DEAR ABBY: I had to write after reading the letter from "Hurt in Adams Center, N.Y.," the woman whose future mother-in-law is abusive to her because she thinks "Hurt" is "stealing her son away."
Please tell her to run, don't walk, to the nearest therapist and take her fiance with her -- and if therapy doesn't fix things, to please, please, not marry this man. I was once married to such a man and an almost identical set of parents. I was wife No. 2 -- we had both been married before -- and I quickly found out what had happened to his first marriage. His mother didn't want other women around her adored son; this included his daughter from the first marriage. And she was not nice to my children either because she felt "disloyal" to the real grandchild.
My husband simply would not or could not stand up for his bride over the craziness of his parents. The mother walked closely past me in the hall one time and punched me in the stomach as hard as she could. When I let out a howl of protest, this goofy woman actually said she hadn't done such a thing; this was just another example of my trying to cause trouble! She had a way of "needing" his help urgently when she knew something was going on at our house and, every time, my husband would walk out on me to take care of this manipulative woman, his mother.
Again, run, don't walk, to a therapist. Remember, these are the people who raised the fiance to be the person he is. He's been yanked around and manipulated by them all his life -- and there could easily be trouble ahead. -- CRAZY LADY'S FORMER DAUGHTER-IN-LAW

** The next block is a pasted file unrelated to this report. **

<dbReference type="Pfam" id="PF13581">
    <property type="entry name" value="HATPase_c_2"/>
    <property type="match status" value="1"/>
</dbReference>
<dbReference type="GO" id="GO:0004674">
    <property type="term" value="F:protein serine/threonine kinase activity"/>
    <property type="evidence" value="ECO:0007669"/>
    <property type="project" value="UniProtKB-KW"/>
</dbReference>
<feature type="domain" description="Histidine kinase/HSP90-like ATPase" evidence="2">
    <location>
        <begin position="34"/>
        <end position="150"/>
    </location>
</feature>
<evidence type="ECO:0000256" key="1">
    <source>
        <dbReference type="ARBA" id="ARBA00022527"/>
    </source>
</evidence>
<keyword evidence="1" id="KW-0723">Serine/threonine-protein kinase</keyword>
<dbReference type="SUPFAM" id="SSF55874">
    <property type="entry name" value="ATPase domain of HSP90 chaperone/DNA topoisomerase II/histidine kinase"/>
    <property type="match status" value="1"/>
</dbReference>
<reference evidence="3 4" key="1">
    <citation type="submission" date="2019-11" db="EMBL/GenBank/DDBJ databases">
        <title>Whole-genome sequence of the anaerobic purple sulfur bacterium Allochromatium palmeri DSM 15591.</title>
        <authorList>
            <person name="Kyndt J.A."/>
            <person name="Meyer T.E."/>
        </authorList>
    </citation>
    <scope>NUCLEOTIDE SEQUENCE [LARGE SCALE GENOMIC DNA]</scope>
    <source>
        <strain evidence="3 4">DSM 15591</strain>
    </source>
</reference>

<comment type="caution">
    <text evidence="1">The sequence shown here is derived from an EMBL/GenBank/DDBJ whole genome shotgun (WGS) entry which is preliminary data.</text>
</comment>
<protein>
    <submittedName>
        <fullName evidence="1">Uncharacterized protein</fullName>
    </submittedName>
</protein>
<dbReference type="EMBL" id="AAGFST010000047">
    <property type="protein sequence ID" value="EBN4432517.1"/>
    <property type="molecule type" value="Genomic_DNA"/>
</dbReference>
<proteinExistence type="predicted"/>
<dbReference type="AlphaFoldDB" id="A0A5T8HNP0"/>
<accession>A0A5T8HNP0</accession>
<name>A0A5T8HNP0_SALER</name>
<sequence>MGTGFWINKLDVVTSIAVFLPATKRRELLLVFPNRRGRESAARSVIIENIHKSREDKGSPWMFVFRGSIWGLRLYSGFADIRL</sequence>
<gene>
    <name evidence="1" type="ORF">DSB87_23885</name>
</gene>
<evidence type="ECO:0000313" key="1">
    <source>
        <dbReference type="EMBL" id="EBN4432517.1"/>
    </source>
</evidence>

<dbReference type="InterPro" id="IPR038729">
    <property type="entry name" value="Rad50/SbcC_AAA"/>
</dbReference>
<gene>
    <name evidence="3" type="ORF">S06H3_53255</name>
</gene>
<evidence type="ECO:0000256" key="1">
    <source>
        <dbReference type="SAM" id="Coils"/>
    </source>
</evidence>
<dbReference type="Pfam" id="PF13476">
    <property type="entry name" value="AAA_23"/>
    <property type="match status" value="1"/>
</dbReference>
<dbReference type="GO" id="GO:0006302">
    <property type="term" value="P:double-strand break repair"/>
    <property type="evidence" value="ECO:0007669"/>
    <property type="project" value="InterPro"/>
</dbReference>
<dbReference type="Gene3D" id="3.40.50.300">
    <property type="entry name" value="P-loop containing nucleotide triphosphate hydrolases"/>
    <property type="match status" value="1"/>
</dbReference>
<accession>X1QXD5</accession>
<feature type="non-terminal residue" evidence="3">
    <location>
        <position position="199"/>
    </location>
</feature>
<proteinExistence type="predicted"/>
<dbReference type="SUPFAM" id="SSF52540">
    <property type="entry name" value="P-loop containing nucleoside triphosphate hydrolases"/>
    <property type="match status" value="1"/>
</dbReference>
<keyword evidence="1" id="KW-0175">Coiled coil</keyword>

DEAR FORMER DAUGHTER-IN-LAW: That's good advice, providing the couple will heed it. If it doesn't help them deal with the problem, at least it will help them gain insight. I have a stack of letters 6 inches high from women who have experienced the same problem. Every single one said to break the engagement and run like the devil. Read on:
DEAR ABBY: Please tell "Hurt in Adams Center" to put on her running shoes and exit that relationship as soon as possible. My ex-in-laws didn't approve of me, either.
At the wedding and reception they refused to be in any photograph that I was in. (How many wedding pictures have you seen without the bride?) My former mother-in-law called friends of mine and told them what an awful wife she thought I was, and my husband refused to intercede because he was sure everything would get better once children arrived.
After 18 months of this abuse, I got a divorce. I am now very happily married to someone else, and his mother and I get along just fine. -- DIXIE DARLING
DEAR DIXIE DARLING: I advised "Hurt" that her fiance and his mother were still attached by an emotional umbilical cord, and the only person who could successfully sever it was her fiance -- by making it clear to his mother that he expected his future wife to be treated with courtesy and respect.
To that I will add: If he is unable to do that, then she must read the handwriting on the wall. Better a broken engagement than a bitter divorce.
Good advice for everyone -- teens to seniors -- is in "The Anger in All of Us and How to Deal With It." To order, send a business-size, self-addressed envelope, plus check or money order for $3.95 ($4.50 in Canada) to: Dear Abby, Anger Booklet, P.O. Box 447, Mount Morris, IL. 61054-0447. (Postage is included.)
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